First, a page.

Here, then, is the recipe I use for Grandma’s 
“Pennsylvania Dutch” Sugar Cream Pie:

Place a refrigerated pie crust in a deep dish glass pie plate and crimp edges (I use Pillsbury’s Pie Crusts). Preheat oven to 400 degrees.

In a small bowl, mix together:  ½ cup flour
                                             1 cup sugar
Stir in until smooth:                1 cup whole or 2% milk
Pour mixture into unbaked pie crust. Gradually pour in another ½ cup or so of milk to fill and pull a fork through to gently mix (don’t stir with a spoon).
Cut into thin slivers:                ½-1 Tbsp. butter
Drop the slivers of butter onto the pie.
Sprinkle with:                          dashes of ground nutmeg

Bake at 400 degrees for 10 minutes. Lower temperature to 325 degrees, and bake another 40 minutes. Transfer carefully from oven. Pie may seem a little runny but will firm up as it cools. Refrigerate after cooling.

What pies are part of your Thanksgiving tradition? Whatever they are, I wish you a relaxing and enjoyable holiday, and hope you, like me, have much to be thankful for this year. Happy Thanksgiving!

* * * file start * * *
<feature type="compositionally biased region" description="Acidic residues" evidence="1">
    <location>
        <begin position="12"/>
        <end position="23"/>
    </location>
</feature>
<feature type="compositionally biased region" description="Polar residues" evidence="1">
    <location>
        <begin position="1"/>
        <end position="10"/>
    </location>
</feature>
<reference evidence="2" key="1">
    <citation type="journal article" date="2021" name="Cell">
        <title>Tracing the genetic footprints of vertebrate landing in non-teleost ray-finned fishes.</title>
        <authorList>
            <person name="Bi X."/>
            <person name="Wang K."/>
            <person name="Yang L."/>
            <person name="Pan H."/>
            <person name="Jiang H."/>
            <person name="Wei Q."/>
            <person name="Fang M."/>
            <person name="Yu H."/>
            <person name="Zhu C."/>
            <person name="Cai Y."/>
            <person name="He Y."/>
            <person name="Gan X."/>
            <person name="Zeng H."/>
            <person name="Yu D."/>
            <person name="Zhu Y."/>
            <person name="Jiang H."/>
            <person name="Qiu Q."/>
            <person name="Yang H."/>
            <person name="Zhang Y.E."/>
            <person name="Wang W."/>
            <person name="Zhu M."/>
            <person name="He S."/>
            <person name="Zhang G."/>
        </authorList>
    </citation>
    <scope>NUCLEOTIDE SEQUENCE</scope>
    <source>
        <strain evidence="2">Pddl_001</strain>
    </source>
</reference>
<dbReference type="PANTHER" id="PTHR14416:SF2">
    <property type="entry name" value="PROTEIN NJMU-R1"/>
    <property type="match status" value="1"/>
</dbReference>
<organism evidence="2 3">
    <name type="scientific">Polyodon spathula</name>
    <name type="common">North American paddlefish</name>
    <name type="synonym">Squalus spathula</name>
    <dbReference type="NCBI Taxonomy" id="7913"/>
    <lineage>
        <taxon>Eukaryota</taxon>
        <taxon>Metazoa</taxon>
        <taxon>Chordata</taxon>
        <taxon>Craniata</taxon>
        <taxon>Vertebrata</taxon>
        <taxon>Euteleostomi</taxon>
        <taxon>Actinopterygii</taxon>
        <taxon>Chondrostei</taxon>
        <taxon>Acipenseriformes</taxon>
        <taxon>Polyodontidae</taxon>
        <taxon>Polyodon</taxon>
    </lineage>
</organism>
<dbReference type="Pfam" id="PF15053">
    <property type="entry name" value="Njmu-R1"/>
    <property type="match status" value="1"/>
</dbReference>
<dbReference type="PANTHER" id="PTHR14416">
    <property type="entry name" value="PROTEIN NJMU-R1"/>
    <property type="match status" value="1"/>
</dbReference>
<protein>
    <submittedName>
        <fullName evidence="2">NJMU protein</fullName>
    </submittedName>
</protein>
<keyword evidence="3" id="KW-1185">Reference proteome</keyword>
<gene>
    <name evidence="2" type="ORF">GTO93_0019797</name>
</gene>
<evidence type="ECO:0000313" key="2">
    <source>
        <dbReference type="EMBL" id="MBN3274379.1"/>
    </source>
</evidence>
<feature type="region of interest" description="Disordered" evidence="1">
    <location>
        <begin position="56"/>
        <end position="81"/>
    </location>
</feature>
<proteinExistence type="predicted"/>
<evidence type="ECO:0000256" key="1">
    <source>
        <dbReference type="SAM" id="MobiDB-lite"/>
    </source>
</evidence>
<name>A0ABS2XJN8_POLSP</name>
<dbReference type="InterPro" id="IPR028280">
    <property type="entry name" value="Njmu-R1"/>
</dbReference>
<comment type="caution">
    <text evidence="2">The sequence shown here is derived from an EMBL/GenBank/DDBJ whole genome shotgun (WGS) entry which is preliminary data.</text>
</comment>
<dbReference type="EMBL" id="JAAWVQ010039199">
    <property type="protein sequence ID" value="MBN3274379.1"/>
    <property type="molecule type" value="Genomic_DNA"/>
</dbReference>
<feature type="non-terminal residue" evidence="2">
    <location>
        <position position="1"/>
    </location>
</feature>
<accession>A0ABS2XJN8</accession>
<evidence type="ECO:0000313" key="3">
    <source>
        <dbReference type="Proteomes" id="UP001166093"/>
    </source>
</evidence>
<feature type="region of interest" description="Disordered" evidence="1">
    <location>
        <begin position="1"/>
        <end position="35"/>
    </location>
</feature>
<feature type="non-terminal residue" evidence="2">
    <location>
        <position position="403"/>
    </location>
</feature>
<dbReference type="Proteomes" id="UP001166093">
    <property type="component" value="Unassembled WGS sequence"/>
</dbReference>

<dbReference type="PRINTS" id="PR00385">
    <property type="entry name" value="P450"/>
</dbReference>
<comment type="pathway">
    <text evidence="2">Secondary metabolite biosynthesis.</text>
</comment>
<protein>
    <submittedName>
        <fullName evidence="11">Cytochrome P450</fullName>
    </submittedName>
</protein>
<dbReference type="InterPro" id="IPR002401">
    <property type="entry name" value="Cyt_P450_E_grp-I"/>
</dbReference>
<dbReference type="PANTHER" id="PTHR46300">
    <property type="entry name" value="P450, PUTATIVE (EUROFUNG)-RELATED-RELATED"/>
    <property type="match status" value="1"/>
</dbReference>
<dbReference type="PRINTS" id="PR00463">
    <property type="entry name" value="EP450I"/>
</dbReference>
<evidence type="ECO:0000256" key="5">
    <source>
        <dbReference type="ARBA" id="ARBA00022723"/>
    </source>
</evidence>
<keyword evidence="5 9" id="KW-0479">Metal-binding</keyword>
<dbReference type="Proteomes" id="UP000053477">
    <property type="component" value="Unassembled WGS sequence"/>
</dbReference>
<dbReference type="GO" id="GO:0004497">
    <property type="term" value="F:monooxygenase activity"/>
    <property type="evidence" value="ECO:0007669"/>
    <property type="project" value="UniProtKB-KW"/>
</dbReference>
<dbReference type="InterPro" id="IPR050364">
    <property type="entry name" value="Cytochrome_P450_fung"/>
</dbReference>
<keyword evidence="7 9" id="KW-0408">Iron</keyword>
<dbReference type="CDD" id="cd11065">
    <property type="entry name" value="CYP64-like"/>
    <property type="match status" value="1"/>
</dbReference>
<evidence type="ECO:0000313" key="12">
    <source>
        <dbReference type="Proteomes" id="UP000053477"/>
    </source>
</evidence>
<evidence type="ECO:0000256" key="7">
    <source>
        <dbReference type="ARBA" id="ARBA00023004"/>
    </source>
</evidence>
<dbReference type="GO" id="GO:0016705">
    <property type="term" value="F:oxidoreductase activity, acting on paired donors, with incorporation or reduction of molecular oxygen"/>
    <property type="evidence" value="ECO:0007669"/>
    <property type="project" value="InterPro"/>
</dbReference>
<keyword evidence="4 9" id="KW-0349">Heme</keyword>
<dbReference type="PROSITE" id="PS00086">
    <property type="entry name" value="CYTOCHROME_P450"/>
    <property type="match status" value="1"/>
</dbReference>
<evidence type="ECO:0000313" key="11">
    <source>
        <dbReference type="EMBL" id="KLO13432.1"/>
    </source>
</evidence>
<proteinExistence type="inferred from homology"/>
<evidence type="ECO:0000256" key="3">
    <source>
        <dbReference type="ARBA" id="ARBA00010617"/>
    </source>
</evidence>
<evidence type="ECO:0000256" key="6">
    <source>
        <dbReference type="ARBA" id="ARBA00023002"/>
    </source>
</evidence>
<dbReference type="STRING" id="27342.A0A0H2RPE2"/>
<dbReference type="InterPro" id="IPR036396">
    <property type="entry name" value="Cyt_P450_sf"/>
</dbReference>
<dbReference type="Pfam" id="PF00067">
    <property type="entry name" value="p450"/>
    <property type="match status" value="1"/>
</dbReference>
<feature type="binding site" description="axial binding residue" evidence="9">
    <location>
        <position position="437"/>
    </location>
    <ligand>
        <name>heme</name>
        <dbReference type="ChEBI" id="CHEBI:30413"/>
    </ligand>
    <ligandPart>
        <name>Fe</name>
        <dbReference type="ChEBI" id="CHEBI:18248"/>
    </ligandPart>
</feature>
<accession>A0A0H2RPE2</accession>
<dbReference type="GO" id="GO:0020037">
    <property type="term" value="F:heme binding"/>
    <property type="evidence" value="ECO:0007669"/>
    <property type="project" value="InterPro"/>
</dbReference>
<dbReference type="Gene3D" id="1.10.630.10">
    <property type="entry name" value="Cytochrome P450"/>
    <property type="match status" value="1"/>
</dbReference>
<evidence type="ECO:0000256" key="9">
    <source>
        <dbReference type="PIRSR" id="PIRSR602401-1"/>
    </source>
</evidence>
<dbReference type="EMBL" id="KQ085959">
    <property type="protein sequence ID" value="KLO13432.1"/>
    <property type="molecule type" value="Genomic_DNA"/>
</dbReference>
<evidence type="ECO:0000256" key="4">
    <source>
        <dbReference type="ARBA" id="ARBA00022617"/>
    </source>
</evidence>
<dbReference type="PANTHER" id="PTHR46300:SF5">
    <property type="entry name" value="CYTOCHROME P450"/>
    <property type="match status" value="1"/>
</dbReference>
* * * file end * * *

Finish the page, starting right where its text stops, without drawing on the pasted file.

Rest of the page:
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November 22, 2013

Where I Was the Day JFK Died

November 22, 1963

I was too little to understand what was happening the day John F. Kennedy died, having just turned four. My family lived in a house across from Smith Road Elementary School on the south side of Columbus, Ohio. My friend Holly lived a couple of blocks away. I wanted to go down and play with her, but the rule was I had to call first (Smith Road was a busy street, and Mom had to walk me down). I had learned how to dial Holly’s number by sticking my finger into the holes on the circle, but that afternoon I couldn’t get a call through to her on our party line. Every time I picked up the receiver, people were already on there, talking and talking. The news on TV didn’t interest me, and I was frustrated. At some point, my mom must have gotten upset and told me to quit pouting, the President had died and I wasn’t going anywhere today.